Freeskiing: The New, New Thing on the Slopes
By BILL PENNINGTON
LUDLOW, Vt. - So, what to do when Mom and Dad are snowboarders and you want to be different?
Lucky for you, it does not mean taking out Grandpa's dusty old 220-centimeter skiing boards and trying to make some turns on the slopes. These days, it can mean getting two twin-tipped skis and heading for the rails in the nearest terrain park. It can mean tricks in a superpipe, or a race on a banked, twisting skiercross course, with three other racers jockeying for position on the rollers, ramps and jumps.
This is the freeskiing movement, sometimes known as new school skiing. But what it really is, is skiing trying to take the style in snow sports back from snowboarding.
Snowboarding may have once been countercultural. Freeskiing is counter-countercultural.
"Everything is a pendulum," said Brett Buckles, the female winner in skiercross at the East Coast Freeskiing Open held March 4-6 at the Okemo Mountain Resort in Vermont. "Snowboarding reacted to some of the regimentation of Alpine skiing and created this looser, fun atmosphere. Now things are swinging back the other way. We are taking some of the coolness of snowboarding and putting it in skiing. We can have the same atmosphere, do the same tricks, play music, have the same fun."
Freeskiing is not freestyle skiing, a judged Olympic sport with competitions in moguls and aerials. Freeskiing actually takes many forms, as seen in cosmic gatherings like the Winter X Games and the Winter Gravity Games. But there are specific freeskiing events like the one at Okemo, where athletes competed in a terrain park, over rails and tabletops, in the halfpipe and in skiercross, which is best likened to Nascar on skis - if Nascar tracks had huge, periodic jumps.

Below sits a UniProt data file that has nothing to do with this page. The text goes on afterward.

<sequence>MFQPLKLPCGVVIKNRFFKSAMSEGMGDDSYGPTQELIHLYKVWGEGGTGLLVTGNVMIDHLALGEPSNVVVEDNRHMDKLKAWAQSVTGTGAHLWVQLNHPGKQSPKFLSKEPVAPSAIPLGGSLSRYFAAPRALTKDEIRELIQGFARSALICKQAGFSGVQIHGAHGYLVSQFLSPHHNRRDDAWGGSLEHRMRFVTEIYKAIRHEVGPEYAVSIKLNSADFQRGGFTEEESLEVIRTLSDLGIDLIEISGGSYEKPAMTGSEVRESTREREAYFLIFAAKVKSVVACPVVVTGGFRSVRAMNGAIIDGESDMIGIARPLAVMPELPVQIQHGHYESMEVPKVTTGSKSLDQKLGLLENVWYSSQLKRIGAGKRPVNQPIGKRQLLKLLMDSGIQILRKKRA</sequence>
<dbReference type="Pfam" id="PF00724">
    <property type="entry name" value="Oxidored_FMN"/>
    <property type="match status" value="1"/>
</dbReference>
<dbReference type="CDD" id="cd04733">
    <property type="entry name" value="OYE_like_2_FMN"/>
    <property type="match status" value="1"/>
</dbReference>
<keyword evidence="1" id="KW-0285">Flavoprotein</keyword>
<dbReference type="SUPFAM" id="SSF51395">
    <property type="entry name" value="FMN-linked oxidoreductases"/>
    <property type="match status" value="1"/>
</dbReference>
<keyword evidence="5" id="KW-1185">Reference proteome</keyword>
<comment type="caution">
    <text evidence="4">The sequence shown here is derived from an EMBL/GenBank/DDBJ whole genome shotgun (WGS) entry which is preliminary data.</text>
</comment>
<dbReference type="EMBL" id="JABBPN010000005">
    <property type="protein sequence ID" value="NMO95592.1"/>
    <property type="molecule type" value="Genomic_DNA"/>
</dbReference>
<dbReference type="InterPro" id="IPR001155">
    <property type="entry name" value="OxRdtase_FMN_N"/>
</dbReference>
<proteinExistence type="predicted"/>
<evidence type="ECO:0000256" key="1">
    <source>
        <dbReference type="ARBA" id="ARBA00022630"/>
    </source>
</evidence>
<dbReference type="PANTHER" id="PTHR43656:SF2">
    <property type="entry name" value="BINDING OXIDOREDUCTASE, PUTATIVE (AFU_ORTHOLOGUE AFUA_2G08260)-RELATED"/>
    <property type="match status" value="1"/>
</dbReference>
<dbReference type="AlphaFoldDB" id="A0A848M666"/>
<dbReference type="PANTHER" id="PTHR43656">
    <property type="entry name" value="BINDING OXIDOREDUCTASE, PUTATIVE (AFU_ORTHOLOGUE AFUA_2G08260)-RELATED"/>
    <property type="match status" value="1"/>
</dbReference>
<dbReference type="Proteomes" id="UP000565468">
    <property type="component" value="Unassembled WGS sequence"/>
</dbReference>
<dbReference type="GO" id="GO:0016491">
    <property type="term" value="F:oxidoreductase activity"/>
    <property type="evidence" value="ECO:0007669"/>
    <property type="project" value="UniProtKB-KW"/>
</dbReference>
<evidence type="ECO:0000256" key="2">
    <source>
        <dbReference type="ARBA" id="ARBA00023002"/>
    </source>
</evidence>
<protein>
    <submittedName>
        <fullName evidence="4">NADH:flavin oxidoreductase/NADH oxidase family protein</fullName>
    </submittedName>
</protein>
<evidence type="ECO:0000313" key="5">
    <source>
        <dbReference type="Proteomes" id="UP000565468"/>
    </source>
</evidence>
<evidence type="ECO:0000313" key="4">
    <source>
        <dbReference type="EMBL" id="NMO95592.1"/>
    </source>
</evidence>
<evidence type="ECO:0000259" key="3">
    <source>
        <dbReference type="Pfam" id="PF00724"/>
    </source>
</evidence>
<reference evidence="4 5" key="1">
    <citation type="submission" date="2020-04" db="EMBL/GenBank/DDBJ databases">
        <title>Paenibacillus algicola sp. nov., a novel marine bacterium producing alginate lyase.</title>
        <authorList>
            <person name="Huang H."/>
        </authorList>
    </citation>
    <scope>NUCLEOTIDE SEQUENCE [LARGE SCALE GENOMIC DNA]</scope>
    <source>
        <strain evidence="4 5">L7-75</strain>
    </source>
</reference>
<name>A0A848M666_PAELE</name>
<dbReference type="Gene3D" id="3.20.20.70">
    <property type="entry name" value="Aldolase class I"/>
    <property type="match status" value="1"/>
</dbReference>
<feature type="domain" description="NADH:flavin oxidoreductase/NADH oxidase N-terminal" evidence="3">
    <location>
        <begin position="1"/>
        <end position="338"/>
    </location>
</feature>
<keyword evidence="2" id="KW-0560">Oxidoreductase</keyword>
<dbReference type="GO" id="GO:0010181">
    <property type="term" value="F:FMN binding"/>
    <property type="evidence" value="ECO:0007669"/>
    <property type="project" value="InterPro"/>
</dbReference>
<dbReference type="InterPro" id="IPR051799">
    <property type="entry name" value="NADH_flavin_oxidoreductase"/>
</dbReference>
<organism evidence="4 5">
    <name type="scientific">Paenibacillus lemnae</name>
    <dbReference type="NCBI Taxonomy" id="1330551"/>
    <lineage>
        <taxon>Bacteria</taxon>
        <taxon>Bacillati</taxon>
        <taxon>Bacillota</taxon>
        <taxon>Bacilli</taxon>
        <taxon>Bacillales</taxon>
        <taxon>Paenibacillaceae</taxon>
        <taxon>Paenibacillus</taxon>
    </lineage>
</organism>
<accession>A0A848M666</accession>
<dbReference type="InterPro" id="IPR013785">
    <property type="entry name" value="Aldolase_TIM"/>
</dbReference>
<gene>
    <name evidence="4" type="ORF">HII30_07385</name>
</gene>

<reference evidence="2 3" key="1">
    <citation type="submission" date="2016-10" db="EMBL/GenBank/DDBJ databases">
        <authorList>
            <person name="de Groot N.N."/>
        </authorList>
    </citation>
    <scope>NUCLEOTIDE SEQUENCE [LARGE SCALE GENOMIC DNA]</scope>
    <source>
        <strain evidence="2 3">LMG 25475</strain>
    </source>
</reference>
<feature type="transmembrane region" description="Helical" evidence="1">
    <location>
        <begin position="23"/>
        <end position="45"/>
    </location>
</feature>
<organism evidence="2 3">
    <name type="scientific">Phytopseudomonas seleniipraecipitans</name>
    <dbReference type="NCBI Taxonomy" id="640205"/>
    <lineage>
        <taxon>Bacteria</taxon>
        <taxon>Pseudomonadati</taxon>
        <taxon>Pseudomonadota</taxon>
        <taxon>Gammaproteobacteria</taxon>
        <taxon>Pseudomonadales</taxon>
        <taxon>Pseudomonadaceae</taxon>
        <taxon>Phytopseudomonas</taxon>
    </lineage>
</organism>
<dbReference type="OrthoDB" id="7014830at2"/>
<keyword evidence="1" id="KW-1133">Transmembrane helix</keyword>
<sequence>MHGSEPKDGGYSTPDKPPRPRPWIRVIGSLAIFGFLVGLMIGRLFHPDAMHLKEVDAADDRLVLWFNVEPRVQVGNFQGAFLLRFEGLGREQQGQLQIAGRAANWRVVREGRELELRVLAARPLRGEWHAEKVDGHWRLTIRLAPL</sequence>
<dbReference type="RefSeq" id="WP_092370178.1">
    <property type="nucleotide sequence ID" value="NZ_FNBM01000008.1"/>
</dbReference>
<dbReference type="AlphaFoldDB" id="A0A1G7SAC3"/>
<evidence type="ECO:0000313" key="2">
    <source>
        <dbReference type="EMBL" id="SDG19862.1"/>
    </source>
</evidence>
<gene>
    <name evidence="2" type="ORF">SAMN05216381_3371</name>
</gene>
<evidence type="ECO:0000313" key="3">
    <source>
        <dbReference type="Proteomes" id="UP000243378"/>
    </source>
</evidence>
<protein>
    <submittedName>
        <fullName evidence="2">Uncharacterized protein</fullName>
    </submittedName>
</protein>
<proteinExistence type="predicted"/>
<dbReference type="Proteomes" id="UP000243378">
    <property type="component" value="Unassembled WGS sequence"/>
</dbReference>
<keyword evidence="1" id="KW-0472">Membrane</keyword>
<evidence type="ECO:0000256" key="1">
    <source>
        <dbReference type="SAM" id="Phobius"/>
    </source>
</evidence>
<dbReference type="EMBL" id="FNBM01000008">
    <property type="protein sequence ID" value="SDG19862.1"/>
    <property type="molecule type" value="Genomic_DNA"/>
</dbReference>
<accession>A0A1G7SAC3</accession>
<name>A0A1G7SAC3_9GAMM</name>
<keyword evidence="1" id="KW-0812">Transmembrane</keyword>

It is a nascent movement, to be sure. And it is borrowing liberally from snowboarding, which borrowed a lot of these competition ideas from skateboarding. But it is about pushing the envelope, and freeskiing has a following with vast potential because it appeals to both new skiers and veteran skiers who are looking for something new.
Most of the competitors on the night of March 5 in the rail jam at Okemo were under 16. Most of the competitors in the skiercross the next day were former Alpine racers in their 20's, some of them United States Ski Team exiles.
There are other facts driving the freeskiing movement. The percentage of people on the mountain who are snowboarding has remained fixed at roughly 33 percent. Snowboarding has established its place, but it has not taken over as some suspected it would. That leaves a lot of younger skiers looking for new thrills.
"Snowboarding has become more mainstream," Adam Comey, the East Coast Freeskiing Open event director, said. "It's in the Olympics, it's all over television. It has major exposure everywhere - in advertising and marketing. Freeskiing is a new choice.
"You look at some of our competitors and you realize that their older brothers and sisters might have chosen snowboarding to be different. Now these kids have another option."
It is also a cultural choice. It is about the clothing, the music, the pursuit of big air and the outrageous attempt at a new trick. The ambience is loose and convivial.
"There are no rules, no governing body," Danny Jendral, 27, of Steamboat Springs, Colo., said. "It's run by the athletes and we're a tight group. If we don't like something, we change it."
When ski season ends, Jendral goes off to his other vocation: professional bull-riding.
"Both sports suit me," Jendral said. "They're both dangerous. They're both extreme. The adrenaline rush in each is just insane. But you have to be an athlete in both, and that's what I like the most."
Tyler Shepherd is a former United States Ski Team racer who is now one of the elite competitors in skiercross.
"Freeskiing is only going to get bigger," Shepherd said. "It's still a race and it takes excellent ski-racing fundamentals, but it's a little bit about looking good while you do it. And we make sure it's open to anyone who wants to sign up. The freeskiing movement is a rebirth of skiing."
Freeskiers hope to get a boost from the 2010 Winter Olympics in Turin, Italy, where skiing halfpipe is expected to be made an official event. Others are lobbying for skiercross to be recognized at the Olympics as well. That event was included in last week's freestyle world championships in Finland.
"I loved traditional ski racing," said Jendral, who began Alpine racing when he was 7. "I would do it the same way again. But freeskiing gives other kids a chance to express themselves without being in a regimented training program. It's versatile, it's not restrictive and it's fun."
Which says it all. Except for one thing. It takes enough daring, elasticity and youthful, bounce-off-the-snow-without-injury recovery powers that you can be sure Mom and Dad are not going to try it.